Cash Flows Do Not Reveal Financial Condition
The cash flows summary for the year (Exhibit A) does not reveal the financial condition of the company. Managers certainly need to know which assets the business owns and the amounts of each asset, including cash, receivables, inventory, and all other assets. Also, they need to know which liabilities the company owes and the amounts of each.
Business managers have the responsibility for keeping the company in a position to pay its liabilities when they come due to keep the business solvent (able to pay its liabilities on time). Furthermore, managers have to know whether assets are too large (or too small) relative to the sales volume of the business. Its lenders and investors want to know the same things about a business.
In brief, both the managers inside the business and lenders and investors outside the business need a summary of a company's financial condition (its assets and liabilities). Of course, they need a profit performance report as well, which summarizes the company's sales revenue and expenses and its profit for the year.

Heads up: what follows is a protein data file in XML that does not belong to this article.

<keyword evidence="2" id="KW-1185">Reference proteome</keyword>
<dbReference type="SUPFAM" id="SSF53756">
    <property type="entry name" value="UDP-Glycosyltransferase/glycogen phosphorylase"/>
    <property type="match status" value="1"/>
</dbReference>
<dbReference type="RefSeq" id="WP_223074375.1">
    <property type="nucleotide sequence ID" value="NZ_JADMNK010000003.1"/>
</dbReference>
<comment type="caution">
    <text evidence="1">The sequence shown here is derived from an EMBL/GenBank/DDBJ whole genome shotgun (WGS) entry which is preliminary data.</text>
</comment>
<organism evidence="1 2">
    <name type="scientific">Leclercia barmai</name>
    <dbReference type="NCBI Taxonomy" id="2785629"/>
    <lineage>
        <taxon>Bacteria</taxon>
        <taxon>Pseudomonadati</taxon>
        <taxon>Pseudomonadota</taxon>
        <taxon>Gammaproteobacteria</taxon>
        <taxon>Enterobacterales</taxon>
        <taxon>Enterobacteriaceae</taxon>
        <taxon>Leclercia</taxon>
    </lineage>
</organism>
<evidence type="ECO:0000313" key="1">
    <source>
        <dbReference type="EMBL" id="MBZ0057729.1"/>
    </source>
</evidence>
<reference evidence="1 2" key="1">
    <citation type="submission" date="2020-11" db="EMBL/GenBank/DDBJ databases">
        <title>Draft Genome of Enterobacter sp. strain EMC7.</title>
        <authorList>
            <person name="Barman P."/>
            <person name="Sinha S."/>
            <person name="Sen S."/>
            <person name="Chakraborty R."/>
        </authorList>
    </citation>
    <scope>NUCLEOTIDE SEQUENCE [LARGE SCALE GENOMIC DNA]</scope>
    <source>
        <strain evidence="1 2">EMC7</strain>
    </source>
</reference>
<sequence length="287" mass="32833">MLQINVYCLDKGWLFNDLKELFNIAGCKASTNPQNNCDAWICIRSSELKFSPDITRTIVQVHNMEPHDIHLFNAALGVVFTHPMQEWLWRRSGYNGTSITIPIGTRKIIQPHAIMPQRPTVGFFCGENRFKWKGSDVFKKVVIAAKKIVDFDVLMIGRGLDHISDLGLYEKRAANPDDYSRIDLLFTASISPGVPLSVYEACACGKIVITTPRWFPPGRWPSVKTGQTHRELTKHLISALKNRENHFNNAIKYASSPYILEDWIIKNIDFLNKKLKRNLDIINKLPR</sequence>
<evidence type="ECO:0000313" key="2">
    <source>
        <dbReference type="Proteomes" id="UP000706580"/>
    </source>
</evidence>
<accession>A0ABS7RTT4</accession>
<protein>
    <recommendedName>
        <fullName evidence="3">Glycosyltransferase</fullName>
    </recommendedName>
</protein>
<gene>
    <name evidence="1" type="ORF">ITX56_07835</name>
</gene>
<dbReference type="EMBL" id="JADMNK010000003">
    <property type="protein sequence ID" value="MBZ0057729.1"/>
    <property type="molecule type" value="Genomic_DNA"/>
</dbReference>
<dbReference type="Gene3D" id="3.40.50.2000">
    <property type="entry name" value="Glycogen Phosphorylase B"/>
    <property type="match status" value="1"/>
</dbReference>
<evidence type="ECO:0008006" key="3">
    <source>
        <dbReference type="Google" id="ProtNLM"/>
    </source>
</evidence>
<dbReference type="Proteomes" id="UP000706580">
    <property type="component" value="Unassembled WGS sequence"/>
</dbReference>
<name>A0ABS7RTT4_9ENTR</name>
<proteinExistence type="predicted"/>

A cash flow summary is very useful. In fact, a slightly different version of Exhibit A is one of the three primary financial statements reported by every business. But in no sense does the cash flows report take the place of the profit performance report and the financial condition report. The next chapter introduces these two financial statements, or "sheets," as some people call them.
A Final Note before Moving On: Over the past century an entire profession has developed based on the preparation and reporting of business financial statements-the accounting profession. In measuring their profit and in reporting their financial affairs, all businesses have to follow established rules and standards, which are called generally accepted accounting principles or GAAP for short. I'll say a lot more about GAAP and the accounting profession in later chapters.